To paraphrase Plato - austerity is the mother of invention and one invention moving from revolution to movement is the share economy.
The share economy is transforming the way we consume, work, and travel and like all economic concepts is based on supply and demand. On one side, individuals with short-term spare capacity from which they can profit, and on the other side individuals needing a short term solution to a specific problem. Zipcar for example is a membership based car sharing club, which provides instant convenient access to the fleet of Zipcar's own vehicles parked throughout cities in the UK, the the rest of the week or perhaps a frequent business traveller is happy to rent her pad out using lovehomeswap while she's away and make some extra cash.
Airbnb, is the daddy of the share economy and while it is the most famous it is by no means the only company acting as intermediary between the "haves" and the "wants". Hundreds have popped up in the last few year.
As more people join the collaborative consumption space we will find ourselves able to lend, or borrow, everything from garden tools or vacuum cleaners to our time and talent. The critical mass is building quickly.
Peer to peer lending has become mainstream, so mainstream that Crowdcube, the world's first equity crowdfunding website has been authorised by the Financial Services Authority. Where there is one, there will always be more. The sharing economy is clearly not a blip.
Consumers are seeking out cheaper and more social ways to get the things they need and the things they need doing. There are environmental and lifestyle reasons to participate and with the domestic sharing economy valued at £22.4 billion, in austerity Britain we are likely seeing the beginnings of a real change assisted by technology.
Technology provides scale and accessibility and social media provides the vehicle to conduct due diligence in the form of likes, subscriptions, feedback, reviews and, ratings. Our increasingly large digital footprint provides a basic foundation upon which we can build a (fairly) accurate picture of an individual and their reputation, allowing us to determine which relationships we wish to pursue.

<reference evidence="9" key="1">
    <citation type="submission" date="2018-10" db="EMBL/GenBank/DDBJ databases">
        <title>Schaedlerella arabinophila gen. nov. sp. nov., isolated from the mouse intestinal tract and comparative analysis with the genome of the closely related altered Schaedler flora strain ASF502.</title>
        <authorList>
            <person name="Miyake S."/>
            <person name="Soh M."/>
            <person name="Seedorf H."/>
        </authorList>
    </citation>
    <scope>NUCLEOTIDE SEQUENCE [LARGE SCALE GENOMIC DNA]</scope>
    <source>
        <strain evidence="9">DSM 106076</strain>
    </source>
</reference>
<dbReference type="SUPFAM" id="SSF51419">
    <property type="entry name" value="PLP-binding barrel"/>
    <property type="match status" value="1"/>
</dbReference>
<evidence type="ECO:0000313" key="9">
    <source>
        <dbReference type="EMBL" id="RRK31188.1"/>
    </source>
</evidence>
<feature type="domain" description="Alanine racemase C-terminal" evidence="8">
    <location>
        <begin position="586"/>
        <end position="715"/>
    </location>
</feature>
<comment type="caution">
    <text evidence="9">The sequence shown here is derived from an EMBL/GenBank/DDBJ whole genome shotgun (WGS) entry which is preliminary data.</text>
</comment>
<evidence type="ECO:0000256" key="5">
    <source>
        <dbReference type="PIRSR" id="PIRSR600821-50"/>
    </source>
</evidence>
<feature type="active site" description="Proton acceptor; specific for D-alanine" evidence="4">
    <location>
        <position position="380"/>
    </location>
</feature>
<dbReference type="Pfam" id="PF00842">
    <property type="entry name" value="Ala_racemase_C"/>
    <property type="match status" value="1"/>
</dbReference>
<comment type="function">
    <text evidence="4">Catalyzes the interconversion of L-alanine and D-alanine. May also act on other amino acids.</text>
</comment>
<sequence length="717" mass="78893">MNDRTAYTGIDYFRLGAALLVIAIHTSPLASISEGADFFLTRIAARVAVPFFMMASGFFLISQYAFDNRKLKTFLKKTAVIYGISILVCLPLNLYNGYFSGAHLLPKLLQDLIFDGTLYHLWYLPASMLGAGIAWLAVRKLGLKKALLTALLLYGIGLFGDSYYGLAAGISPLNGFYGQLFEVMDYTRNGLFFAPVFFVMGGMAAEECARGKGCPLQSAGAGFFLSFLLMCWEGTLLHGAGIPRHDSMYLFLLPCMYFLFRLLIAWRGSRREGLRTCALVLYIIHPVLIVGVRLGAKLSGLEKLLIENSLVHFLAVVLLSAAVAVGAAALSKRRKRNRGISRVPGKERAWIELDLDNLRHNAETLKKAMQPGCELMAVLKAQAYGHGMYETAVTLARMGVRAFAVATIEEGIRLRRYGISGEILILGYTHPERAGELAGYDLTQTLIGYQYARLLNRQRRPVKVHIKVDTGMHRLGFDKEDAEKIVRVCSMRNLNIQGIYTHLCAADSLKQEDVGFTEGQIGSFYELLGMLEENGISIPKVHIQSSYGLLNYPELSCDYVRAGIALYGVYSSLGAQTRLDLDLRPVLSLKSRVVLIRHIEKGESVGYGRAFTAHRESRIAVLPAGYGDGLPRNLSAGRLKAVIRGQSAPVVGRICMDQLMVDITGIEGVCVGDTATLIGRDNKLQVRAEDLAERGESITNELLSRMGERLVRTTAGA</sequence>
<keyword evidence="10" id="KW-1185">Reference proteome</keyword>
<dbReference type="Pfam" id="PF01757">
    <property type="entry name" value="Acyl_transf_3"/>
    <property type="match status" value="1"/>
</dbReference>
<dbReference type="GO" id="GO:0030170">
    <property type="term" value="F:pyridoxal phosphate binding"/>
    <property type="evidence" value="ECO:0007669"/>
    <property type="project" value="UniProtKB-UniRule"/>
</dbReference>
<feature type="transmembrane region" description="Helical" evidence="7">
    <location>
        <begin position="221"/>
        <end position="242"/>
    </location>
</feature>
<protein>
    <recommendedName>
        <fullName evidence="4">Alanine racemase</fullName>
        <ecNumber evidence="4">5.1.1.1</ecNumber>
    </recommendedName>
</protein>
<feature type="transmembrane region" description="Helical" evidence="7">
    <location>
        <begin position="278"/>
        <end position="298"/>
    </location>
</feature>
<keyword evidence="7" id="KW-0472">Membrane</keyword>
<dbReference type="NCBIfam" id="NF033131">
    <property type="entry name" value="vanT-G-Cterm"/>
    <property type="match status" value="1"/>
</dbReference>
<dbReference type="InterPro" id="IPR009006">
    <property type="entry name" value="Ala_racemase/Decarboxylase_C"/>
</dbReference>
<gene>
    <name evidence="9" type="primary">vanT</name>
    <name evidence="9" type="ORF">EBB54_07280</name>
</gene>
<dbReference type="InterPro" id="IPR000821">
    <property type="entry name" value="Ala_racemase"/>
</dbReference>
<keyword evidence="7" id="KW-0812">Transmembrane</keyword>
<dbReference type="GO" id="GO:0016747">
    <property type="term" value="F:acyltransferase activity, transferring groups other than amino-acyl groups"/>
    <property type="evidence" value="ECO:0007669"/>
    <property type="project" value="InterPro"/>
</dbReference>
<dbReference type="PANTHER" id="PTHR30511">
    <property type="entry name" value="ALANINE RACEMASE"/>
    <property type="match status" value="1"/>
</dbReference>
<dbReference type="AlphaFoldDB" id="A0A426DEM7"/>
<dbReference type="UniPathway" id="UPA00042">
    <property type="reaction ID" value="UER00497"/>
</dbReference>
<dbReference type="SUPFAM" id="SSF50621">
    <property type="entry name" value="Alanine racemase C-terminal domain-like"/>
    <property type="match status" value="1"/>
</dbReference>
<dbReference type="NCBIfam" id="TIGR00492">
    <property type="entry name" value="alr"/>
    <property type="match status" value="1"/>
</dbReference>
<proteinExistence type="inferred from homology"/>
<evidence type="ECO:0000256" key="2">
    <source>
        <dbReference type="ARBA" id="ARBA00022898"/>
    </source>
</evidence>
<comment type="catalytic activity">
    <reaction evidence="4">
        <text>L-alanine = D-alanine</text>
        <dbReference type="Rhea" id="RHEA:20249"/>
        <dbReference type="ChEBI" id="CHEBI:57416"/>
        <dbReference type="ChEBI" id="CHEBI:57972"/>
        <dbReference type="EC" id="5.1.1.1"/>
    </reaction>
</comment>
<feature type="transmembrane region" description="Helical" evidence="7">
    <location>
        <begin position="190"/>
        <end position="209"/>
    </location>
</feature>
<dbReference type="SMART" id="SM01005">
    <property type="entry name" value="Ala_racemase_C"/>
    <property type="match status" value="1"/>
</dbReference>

As we enter a more "trust" based economy we move closer towards understanding the importance of community and of knowing our neighbours' names. A modern version of the past. Interestingly the intersection of technology, social media and the financial crisis would be far less potent if not for another element providing the alchemy; young people with a different outlook and different concerns.
Generations grow up with different perspectives and the attitudes of generation Xs and Ys are pivotal to the success of the shared economy. It is their values and views of the world which will make or break the burgeoning mutiny against business as usual. Further upping the stakes for success, is that fact that neither generation can rely on the job security and asset accumulation that prior generations could rely upon and so new ideas are of critical importance.
Xers strive for the work-life balance and are inclined to be free agents. The idea of making money off possessions and being able to outsource unpleasant or undesireable tasks, assembling flat packed furniture or walking the dog, would appeal greatly to this collective.
For Generation Y, it is a return to traditional values and a strong sense of community which would appeal. The idea of leveraging trust and sharing profit naturally fits with the millenials' view of how the world should be. Millenials have never bought a newspaper - they catch the news on twitter, and they use Spotify and Netflix rather than buying music and DVDs.
Xers and Ys are culturally programmed for this new paradigm and as they become the most dominant economic force in the world we can be sure of one thing - things in the marketplace are changing forever.